The Tokoloshe emerges from its secret lair. Like a thief in the night, it creates a mirror image of ourselves in some of the most contrary of places and then instantly vanishes.
These living pictures (below) take us deep into the contradictions of our society. They take us back to our bloody, violent and racist history; they lay bare the smokescreens of popular culture showing us the oppressive reality of this purported democracy; and they create echoes of indignation at injustice while also reflecting on our own role in maintaining such cruelty.
The Tokoloshe spirit, an apparition of hope, terrorizes the powers that be and reminds South Africans, young and old, that freedom and justice remain elusive unless we are willing to fight for it.
The Tokoloshe, Tikoloshe or Tokolos (in slang) is a dwarf-like creature of Xhosa and Zulu mythology that is said to be conjured up by sangomas (traditional healers) usually out of jealousy or anger. It is said to wander around causing mischief and scaring children. As with the Western counterpart called “the bogeyman”, parents will often warn naughty children that if they don’t listen to them, the Tokoloshe will get them. Yet among the truly superstitious, the only way to protect oneself at night is to raise your bed with bricks thereby protecting whoever is on the bed.
Yet it is also said by the shackdweller’s movement Abahlali baseMjondolo, that “the anger of the poor can go in many directions.” And so if this invisible doppelganger is conjured up out of anger — that anger of indignation at being oppressed — it need not merely cause havoc amongst school children. If that anger is directed at its root cause, the exploitation of the poor black masses, then a range of possibilities emerge.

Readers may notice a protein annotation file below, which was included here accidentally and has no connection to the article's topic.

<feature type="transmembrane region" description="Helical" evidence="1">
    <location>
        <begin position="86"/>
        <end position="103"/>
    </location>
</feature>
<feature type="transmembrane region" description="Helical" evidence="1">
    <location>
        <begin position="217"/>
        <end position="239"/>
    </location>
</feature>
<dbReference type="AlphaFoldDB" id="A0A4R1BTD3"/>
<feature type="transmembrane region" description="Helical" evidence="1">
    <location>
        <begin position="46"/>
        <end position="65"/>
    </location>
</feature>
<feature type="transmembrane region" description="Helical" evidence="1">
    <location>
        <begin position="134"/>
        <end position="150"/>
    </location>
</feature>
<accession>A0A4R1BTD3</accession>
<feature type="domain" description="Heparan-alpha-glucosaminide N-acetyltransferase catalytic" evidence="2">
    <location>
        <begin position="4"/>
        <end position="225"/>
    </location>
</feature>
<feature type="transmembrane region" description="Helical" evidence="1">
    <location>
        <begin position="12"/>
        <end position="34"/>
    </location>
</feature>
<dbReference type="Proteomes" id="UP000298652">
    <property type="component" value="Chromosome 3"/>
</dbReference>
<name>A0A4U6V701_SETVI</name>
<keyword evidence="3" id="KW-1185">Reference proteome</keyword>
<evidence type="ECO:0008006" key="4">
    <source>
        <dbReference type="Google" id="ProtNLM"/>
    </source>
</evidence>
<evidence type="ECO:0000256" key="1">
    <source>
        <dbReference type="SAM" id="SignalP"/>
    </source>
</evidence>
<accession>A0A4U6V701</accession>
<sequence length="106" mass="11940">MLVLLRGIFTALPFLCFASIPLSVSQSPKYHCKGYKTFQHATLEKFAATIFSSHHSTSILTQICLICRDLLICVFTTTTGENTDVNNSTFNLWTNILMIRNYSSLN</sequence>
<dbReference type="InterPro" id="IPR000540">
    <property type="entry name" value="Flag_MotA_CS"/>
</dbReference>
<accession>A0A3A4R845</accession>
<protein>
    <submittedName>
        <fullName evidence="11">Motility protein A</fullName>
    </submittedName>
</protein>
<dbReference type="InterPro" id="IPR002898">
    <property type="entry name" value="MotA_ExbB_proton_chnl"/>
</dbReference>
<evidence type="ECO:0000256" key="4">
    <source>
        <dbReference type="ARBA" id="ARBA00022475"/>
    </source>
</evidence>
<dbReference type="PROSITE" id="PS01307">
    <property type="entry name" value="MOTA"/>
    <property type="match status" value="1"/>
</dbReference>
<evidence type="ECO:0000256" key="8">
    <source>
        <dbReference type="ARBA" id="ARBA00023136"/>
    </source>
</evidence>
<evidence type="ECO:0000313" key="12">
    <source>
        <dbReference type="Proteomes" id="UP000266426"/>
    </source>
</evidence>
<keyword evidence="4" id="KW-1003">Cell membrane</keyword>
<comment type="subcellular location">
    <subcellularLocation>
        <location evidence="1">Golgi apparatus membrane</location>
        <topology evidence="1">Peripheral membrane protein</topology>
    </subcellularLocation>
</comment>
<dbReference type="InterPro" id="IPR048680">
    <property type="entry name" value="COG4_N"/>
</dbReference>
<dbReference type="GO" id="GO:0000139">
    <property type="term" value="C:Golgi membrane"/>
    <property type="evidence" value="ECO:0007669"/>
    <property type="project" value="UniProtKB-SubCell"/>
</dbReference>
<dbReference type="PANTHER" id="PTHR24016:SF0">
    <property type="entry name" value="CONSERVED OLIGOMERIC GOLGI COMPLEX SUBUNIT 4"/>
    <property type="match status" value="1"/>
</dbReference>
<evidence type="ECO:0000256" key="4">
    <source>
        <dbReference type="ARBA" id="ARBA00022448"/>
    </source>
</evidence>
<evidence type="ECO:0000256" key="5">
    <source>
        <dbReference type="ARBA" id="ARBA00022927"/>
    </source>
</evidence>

The Tokoloshe, then, can be a force for good, fighting on the side of the oppressed for a fair and just world by reminding us that we all remain imprisoned in this neo-apartheid capitalist state.
How have we conjured up the Tokoloshe so far? Here in Cape Town, the spirit has been responsible for canvassing over a hundred phrases and images on walls, toilets, street signs, and even a Ferarri dealer’s windows. We have sent our Tokoloshe to battle with those trying to make us forget the atrocities of Marikana. It has also been commissioned to counter misleading government propaganda such as the most dubious slogan of them all: “This City Works For You.” Lately, we have even directed our Tokoloshe to challenge the continued physical and financial segregation of our city reminding people which spaces have been designated for the “non-poor only”.
“But your mischievous use of the Tokoloshe is illegal!”, you may counter. “Why don’t you express yourself in legally permitted ways. You fought and died during apartheid for freedom of speech after all!”
Our answer cannot simply give you precedence of censorship – such as when our sanctioned work at the Langa Quarter was painted over after causing too much of a stir. It cannot merely complain about limited access to the corporate media which only reports on “Tokoloshe the gay rapist”. Nor can we confine our response to railing against the depoliticized mainstream popular culture.
Our answer must also speak to the way all our lives are constantly being dominated by the powers that be and that the only way to challenge the status quo is to disrupt the structures of authority that prevent alternative and more egalitarian ways of organizing society from emerging.
The philosopher Henri Lefebvre once said, “Pressure from below must therefore also confront the state in its role as organizer of space … new social relationships call for a new space, and vice versa.”
By facilitating such disruptions, we acknowledge that it is not only about the oppressive way the state and capital intervene in our lives, but also about the core issues on which they remain quiet. Society’s refusal to acknowledge the lived realities of women, the non-heteronormative, the poor and the otherwise marginalized, legitimizes the reality that we too must, in return, ignore the state and its authoritarian legislation that seeks to manage and control our lives.
In doing so, we recognize that people are not only influenced by political organising such as through trade unions, but also through everyday, random encounters and interactions. In order to facilitate change in our everyday lived experience, we must also disrupt and then create new social relationships to reclaim these increasingly privatized ‘common’ spaces.